Cylinder – the part of the combustion chamber where combustion takes place, which in turn causes the gas to expand. The expansion of gas pushes the piston down to enlarge the space inside the cylinder.
Pistons – the movable parts inside a cylinder, which move up or down to adjust the cylinder’s volume. A downward movement of the piston enlarges the cylinder volume while an upward movement reduces it. Connecting rods ensure that the pistons make consistent upward and downward movements.
Cylinder head assembly – this component of the diesel engine is located on top of the cylinders. It is cast in the same material as the cylinder block. It holds the valves and fuel injectors.
Crankshaft – this is the part responsible for transforming the piston’s up-and-down movements into rotary motion. It is found inside a crankcase which is located below the cylinders.
Camshaft – it works closely with the timing chain and the crankshaft to control the amount of combustible mixture that gets into the engine by opening and closing the valves at the precise time. It’s sometimes called the brain of the engine for this reason.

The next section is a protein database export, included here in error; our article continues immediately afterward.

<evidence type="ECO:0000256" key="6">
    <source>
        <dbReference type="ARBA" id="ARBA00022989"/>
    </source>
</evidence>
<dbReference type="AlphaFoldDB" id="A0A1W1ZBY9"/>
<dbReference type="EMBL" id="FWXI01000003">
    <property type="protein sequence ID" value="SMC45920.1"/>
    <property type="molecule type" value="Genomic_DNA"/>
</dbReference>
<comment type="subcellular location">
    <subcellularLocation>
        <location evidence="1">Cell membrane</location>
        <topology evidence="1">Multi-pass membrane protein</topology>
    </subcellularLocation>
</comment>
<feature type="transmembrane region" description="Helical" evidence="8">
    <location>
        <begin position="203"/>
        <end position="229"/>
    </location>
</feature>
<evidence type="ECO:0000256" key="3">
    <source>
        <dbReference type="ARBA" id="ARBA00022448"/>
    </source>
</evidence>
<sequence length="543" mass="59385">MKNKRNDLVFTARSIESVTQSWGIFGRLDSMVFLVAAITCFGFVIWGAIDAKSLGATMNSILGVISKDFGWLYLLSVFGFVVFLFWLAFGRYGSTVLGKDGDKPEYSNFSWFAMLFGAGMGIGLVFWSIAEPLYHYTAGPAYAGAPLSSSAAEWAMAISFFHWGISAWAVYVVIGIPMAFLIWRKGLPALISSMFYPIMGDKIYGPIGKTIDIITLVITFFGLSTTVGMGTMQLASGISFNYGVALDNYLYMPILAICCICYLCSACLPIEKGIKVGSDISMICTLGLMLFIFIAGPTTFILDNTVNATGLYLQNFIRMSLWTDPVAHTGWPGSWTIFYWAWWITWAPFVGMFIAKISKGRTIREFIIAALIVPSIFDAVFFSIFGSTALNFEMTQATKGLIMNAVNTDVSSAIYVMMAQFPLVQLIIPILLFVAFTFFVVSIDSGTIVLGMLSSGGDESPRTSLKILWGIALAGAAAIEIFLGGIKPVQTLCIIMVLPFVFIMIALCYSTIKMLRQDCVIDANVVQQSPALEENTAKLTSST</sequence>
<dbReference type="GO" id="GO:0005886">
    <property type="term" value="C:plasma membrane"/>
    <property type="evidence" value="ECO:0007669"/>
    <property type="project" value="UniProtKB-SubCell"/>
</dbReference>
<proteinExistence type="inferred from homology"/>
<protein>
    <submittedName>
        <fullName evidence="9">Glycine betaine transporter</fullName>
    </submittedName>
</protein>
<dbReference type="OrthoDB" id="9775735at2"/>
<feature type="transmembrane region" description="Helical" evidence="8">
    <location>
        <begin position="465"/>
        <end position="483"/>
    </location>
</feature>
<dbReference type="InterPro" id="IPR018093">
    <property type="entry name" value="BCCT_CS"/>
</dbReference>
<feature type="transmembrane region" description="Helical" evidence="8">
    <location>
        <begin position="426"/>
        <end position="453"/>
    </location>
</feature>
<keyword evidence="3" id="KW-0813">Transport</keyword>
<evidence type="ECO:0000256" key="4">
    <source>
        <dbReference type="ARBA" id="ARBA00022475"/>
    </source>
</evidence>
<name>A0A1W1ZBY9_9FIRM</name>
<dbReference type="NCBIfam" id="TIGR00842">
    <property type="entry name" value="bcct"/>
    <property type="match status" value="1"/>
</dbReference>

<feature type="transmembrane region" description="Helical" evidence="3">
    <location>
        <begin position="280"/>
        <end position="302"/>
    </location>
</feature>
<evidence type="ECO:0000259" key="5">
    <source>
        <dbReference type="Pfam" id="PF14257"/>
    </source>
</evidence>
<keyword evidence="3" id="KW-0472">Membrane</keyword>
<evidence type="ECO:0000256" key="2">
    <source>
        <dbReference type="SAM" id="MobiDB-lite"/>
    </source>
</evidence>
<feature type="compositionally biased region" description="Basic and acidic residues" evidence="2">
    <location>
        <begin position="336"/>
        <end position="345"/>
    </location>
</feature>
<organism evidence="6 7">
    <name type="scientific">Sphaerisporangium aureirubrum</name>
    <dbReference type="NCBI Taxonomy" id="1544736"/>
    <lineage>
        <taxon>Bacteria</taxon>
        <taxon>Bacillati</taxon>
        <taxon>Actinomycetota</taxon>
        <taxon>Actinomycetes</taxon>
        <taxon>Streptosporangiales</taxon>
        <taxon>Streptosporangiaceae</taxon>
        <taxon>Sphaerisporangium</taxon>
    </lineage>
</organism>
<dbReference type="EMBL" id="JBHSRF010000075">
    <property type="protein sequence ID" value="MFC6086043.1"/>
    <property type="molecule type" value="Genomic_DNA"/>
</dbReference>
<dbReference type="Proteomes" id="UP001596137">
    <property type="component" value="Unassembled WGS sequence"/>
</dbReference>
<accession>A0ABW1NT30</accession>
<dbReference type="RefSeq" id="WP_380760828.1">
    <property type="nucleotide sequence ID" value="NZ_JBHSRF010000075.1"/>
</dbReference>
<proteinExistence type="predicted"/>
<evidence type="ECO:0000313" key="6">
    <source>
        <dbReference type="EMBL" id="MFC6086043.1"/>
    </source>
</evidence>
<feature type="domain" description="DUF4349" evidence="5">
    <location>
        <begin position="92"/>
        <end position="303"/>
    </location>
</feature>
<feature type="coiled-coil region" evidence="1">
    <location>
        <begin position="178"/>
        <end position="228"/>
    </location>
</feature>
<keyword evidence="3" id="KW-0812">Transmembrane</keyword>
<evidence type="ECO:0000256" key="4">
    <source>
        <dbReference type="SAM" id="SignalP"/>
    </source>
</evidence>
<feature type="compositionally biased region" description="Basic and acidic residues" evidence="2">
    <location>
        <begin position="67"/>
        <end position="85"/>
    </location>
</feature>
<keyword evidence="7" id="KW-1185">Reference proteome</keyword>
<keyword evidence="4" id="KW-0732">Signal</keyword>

Fuel injection – the direct fuel injection system is designed to withstand extreme heat and pressure. It is one of the more complex parts of a diesel engine. It is made up of the following components:
- fuel injection pump – pressurizes the fuel
- high-pressure pipe – supplies the injection nozzle with fuel
- injection nozzle – sprays the fuel into the cylinder in a precise manner
- feed pump – draws fuel out of the fuel tank
- fuel filter – ensures that impurities are screened out of the system
The fuel injection system is responsible for supplying the fuel, adjusting its quantity and timing, pressurizing and atomizing it to ensure complete combustion.
How diesel engines work
This is what happens under the hood of a diesel-powered vehicle.
1. Heat builds up when you turn the key – turning the ignition key initiates a process which involves the compression of air and building up of heat. This is the point where you wait for a second or two.
2. Fuel is pumped when you step on the accelerator – the start light goes on, which signals that you may now step on the accelerator. The fuel pump sends the fuel to the delivery tubes, which keeps the fuel pressurized. Fuel is then sprayed through the fuel injector nozzles into the cylinders in clockwork precision. The pressure of the fuel as well as the timing and duration of injecting it is regulated by the engine control unit (ECU).
3. Combustion begins – when the pressurized fuel and hot air meet in the chamber, instantaneous ignition results and fuel combustion begins. In extremely cold weather, starting a diesel may not be as quick since its cold metallic block will absorb much of the heat produced. When this happens, the chamber does not reach the required temperature to start instantaneous ignition. To prevent this from occurring, modern diesel engines are designed with glow plugs. These little electric heaters are placed inside the cylinders to assist ignition.